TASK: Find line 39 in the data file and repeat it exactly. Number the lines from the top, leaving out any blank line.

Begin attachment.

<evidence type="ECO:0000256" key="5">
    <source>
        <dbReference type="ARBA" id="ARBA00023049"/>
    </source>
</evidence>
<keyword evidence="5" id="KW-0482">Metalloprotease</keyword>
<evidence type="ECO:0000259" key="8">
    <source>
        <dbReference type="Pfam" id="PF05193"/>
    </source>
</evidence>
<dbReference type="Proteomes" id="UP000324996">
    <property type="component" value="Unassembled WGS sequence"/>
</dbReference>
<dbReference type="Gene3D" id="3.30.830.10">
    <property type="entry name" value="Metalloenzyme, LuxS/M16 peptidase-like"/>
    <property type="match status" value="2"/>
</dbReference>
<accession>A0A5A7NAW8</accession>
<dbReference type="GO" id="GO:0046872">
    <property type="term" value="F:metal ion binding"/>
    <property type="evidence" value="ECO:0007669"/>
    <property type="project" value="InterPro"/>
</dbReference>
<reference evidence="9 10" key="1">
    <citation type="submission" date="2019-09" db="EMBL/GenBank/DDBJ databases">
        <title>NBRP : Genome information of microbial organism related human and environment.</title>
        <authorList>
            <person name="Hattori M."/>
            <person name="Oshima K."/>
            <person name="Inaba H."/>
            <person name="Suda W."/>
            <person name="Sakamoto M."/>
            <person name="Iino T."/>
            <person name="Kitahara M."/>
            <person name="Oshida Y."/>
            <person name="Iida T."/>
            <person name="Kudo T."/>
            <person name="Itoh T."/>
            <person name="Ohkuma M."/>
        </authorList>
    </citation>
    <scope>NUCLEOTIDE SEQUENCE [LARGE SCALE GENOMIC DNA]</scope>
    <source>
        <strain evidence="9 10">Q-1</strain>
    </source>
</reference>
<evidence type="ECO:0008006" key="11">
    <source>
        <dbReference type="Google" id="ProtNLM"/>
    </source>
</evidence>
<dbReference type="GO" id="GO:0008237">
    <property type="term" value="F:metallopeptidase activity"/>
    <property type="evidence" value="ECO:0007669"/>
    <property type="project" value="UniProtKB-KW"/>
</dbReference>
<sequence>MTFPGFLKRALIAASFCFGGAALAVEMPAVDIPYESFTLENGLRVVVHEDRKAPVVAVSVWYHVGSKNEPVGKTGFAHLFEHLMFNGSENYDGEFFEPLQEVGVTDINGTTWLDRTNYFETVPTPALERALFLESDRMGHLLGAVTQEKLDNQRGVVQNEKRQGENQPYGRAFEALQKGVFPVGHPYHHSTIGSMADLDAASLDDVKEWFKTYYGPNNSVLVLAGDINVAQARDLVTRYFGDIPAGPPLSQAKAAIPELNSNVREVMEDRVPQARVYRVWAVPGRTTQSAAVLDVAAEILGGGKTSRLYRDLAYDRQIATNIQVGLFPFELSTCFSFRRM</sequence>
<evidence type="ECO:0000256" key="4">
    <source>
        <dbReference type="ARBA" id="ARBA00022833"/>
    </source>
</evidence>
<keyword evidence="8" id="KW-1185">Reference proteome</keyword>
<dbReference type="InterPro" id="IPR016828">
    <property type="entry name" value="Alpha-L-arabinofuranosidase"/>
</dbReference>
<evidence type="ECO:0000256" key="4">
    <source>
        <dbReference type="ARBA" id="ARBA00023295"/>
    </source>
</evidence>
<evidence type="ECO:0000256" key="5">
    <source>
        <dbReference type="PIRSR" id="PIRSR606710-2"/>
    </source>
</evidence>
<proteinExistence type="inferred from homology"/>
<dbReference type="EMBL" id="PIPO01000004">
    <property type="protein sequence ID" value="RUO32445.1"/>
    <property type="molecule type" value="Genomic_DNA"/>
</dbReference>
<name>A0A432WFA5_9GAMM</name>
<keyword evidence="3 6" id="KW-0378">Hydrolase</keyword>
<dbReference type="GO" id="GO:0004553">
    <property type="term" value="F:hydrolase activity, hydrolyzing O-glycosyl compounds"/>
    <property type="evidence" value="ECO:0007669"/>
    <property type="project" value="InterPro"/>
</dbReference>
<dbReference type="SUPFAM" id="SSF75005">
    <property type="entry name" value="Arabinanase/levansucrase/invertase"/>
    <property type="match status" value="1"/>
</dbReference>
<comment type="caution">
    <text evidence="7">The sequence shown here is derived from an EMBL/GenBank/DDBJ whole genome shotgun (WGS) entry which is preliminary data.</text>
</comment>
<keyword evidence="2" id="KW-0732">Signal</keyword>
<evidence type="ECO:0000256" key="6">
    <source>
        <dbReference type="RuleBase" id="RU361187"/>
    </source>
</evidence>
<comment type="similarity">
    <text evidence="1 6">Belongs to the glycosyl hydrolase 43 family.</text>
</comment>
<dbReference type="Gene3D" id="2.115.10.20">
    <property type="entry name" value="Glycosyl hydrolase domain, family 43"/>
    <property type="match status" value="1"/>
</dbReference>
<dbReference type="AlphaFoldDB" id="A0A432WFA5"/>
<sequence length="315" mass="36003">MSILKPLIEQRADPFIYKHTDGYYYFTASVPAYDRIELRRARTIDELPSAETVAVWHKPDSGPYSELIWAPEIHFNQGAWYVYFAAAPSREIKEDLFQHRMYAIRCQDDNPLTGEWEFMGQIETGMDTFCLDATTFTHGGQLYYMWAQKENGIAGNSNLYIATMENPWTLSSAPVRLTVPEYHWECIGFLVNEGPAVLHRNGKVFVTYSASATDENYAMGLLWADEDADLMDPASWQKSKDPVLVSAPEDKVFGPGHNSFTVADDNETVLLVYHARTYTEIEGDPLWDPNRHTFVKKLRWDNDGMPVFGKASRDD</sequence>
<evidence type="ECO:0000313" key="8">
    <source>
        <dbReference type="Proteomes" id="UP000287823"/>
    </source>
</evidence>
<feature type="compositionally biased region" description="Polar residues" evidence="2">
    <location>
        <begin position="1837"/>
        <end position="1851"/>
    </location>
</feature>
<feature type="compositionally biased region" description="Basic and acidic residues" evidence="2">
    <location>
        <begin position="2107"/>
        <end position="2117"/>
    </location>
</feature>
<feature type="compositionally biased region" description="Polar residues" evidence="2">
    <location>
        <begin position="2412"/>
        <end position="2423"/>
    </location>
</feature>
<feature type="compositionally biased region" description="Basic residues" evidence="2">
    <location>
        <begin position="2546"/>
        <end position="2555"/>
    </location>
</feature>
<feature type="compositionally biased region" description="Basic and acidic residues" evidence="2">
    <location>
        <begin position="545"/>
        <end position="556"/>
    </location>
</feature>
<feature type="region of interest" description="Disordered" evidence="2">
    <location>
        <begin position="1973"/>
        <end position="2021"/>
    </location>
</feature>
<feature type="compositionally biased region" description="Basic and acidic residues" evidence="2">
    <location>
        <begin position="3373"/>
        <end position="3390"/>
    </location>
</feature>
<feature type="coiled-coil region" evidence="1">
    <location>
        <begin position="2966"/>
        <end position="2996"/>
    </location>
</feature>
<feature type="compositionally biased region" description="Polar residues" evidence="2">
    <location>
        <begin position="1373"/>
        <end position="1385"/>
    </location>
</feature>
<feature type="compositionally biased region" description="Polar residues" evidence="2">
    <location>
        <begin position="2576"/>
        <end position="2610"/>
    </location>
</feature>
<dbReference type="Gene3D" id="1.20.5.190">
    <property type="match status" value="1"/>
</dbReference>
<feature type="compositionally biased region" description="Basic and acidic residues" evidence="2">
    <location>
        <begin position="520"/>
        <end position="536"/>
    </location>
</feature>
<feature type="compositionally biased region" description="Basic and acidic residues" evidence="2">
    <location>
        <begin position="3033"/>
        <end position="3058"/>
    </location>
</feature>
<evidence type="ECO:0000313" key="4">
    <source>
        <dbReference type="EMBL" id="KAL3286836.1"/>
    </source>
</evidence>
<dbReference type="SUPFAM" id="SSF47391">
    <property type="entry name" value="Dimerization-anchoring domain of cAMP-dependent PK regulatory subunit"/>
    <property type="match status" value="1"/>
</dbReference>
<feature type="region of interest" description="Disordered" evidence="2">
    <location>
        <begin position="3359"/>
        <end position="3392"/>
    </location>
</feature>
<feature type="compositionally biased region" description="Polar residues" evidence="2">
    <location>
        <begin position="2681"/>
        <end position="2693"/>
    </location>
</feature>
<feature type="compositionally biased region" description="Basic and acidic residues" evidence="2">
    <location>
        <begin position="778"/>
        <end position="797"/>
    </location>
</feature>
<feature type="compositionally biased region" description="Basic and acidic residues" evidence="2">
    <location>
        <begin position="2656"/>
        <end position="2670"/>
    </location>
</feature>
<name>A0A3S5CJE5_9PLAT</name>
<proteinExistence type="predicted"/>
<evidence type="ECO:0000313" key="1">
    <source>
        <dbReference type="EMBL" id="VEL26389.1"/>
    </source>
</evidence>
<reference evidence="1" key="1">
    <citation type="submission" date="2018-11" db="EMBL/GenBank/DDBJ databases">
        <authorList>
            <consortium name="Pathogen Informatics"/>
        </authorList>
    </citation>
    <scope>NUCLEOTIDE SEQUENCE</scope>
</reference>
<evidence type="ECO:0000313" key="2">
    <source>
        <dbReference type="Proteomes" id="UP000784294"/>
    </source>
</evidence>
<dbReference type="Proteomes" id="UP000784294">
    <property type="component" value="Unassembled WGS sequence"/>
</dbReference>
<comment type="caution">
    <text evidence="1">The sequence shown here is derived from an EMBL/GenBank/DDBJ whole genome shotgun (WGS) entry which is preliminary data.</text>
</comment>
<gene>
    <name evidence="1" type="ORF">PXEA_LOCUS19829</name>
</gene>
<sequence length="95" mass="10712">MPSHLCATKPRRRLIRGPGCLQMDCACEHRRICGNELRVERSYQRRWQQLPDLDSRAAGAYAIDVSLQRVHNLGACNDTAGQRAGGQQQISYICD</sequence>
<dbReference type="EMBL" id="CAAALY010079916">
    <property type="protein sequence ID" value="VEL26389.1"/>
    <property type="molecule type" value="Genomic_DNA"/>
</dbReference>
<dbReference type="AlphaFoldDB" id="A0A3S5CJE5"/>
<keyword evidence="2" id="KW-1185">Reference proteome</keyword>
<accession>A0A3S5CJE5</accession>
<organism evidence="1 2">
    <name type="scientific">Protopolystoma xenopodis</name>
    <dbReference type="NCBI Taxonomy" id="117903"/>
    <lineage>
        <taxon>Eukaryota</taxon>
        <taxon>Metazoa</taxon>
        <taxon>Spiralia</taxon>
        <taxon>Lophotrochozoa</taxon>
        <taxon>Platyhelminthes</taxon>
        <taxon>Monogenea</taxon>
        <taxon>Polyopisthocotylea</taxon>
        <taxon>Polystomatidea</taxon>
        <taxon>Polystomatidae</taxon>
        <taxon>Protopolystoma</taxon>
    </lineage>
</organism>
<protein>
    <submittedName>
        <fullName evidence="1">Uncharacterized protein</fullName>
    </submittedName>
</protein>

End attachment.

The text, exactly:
            <person name="Itoh T."/>